When pursuing a divorce, you will need to assert certain grounds for your divorce during the process. The permitted grounds are set forth in a statute and an attorney can help you decide which ones are appropriate for your individual circumstances. Our divorce attorneys at Shemtob Draganosky Taylor explain the different grounds for Pennsylvania divorces.
If you pursue a no-fault divorce, you will need to assert is that the marriage is irretrievably broken and there is no chance of reconciliation.
No-fault divorces are often attractive for couples seeking a peaceful divorce, as they will not need to prove specific grounds for a fault-based divorce. Many people also find that even in a less peaceful divorce, it is still cost-effective and time-effective to file for a no-fault divorce. There are two types of no-fault divorce in Pennsylvania: mutual consent divorce, and separation-based divorce.
Mutual Consent Divorce
A no-fault mutual consent divorce may be obtained under 23 Pa.C.S.A. §3301(c). In these cases, the court will grant a divorce where the marriage is irretrievably broken, 90 days have passed from the date of service of the divorce complaint, and the parties have each filed an affidavit of consent to divorce.
A no-fault separation divorce may be obtained under 23 Pa.C.S.A. §3301(d). In these cases, the court will grant a divorce where the marriage is irretrievably broken, and an affidavit has been filed by one of the parties alleging that the couple have lived separate and apart for a period of at least one year and that the marriage is irretrievably broken. The other party is given the opportunity to object, but the divorce will be granted if either: (1) the other party does not deny the allegations set forth in the affidavit or (ii) the other party denies one or more of the allegations set forth in the affidavit but, after notice and hearing, the court determines that the parties have lived separate and apart for a period of at least one year and that the marriage is irretrievably broken.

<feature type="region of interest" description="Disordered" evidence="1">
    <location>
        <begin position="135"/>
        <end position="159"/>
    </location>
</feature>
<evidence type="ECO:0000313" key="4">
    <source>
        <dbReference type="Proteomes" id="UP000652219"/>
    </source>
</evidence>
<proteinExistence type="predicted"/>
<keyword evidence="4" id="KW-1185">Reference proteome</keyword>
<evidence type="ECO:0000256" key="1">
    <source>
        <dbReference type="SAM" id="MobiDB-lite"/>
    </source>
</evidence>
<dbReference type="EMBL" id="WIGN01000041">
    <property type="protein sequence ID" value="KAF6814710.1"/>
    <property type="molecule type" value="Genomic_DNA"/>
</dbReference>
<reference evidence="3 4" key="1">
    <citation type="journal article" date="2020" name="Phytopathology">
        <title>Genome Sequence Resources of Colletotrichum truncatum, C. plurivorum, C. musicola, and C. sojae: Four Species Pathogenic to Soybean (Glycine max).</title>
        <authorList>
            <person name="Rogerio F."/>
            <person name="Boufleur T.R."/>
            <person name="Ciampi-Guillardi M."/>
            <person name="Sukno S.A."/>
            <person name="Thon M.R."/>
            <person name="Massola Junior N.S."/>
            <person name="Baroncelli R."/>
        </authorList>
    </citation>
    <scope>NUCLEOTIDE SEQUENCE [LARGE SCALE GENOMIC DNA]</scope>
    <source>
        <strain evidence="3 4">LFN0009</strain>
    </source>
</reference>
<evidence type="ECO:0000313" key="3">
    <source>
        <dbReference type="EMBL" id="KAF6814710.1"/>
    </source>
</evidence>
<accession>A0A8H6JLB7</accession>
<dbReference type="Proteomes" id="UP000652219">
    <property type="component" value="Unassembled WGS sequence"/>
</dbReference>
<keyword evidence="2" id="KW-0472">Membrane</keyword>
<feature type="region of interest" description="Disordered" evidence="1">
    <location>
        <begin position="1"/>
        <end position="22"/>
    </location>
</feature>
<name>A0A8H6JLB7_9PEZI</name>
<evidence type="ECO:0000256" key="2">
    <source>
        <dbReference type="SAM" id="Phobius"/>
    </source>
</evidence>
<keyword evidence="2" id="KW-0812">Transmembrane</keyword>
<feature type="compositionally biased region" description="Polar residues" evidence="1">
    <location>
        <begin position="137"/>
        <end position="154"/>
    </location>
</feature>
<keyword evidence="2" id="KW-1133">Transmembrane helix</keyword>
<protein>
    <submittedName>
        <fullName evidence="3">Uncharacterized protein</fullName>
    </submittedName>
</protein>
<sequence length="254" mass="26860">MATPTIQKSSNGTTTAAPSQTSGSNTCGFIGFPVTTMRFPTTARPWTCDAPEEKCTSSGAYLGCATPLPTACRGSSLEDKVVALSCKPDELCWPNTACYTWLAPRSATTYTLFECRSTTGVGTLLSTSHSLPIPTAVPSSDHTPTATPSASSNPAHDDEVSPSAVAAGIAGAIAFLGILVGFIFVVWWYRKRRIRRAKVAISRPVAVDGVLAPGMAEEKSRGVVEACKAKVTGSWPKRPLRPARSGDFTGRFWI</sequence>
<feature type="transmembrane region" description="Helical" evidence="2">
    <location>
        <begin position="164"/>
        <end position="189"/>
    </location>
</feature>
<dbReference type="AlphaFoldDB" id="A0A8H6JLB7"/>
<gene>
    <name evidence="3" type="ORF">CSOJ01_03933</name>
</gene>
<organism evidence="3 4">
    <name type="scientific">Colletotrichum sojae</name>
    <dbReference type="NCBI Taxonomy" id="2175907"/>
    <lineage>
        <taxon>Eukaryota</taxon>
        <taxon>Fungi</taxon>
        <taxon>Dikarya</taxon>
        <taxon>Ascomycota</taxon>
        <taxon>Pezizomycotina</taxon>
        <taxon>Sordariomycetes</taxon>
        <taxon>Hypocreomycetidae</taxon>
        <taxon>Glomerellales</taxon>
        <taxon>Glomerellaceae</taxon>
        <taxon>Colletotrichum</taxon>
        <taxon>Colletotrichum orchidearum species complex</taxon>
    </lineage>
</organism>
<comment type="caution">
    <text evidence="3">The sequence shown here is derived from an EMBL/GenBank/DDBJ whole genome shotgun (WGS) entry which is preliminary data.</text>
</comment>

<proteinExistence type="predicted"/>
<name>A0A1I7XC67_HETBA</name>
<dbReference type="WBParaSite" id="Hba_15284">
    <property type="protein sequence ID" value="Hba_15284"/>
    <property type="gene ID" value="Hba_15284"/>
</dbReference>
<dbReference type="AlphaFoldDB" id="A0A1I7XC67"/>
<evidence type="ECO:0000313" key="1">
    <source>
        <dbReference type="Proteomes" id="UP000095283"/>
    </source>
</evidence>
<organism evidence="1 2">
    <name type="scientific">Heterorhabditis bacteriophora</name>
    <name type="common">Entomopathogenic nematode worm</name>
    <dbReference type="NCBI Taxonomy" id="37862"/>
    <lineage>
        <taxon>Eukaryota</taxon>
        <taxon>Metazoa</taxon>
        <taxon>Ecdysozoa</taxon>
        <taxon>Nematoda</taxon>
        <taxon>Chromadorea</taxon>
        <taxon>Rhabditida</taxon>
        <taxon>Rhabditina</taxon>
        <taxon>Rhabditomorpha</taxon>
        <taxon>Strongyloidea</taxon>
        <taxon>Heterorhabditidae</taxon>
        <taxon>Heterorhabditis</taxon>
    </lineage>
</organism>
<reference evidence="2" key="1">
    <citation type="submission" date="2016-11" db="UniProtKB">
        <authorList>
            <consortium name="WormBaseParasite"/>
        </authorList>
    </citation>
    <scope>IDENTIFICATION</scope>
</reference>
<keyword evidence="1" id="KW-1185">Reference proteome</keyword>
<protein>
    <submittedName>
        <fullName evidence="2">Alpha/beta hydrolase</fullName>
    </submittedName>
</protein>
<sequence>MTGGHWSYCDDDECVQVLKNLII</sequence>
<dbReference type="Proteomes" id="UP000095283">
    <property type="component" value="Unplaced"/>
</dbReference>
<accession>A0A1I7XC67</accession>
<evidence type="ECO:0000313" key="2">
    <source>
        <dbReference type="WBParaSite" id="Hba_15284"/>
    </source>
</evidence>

There are six grounds for a fault-based divorce. Only one of the following six grounds must be proven by the filing party:
● The plaintiff was willfully and maliciously deserted by their partner for at least one year,
● The plaintiff discovered adultery by their spouse,
● The plaintiff suffered cruel and barbarous treatment,
● The plaintiff learned their spouse was already legally married at the time of their marriage,
● One party is sentenced to imprisonment for at least two years, and
● The plaintiff’s life is burdensome and intolerable as a result of continued marriage.
If the filing party seeks a fault-based divorce, there is a high burden of proof required for their selected ground. They will need to present their evidence to the court, which can often be an emotional experience as they present their traumas. This process is also expensive as a separate trial is required to prove the fault grounds.
Mental Institution Divorce
Individuals can also pursue a divorce if their spouse is institutionalized for at least 18 months, and there is no reasonable expectation by the treating medical professionals that the spouse will be discharged within the following 18 months. This type of divorce is often difficult to pursue, as the treating medical professionals will need to provide written documentation regarding the inpatient party’s medical condition and expectations.
Blue Bell Divorce Attorneys
At Shemtob Draganosky Taylor, our divorce attorneys understand how stressful it can be to begin the divorce process. During your initial consultation, we can help you select the right divorce grounds for your situation and move forward with the filing process.
Are you planning on filing for divorce but unsure which grounds to select? Schedule a consultation with our experienced divorce attorneys by calling (215) 544-3974 or contacting us online.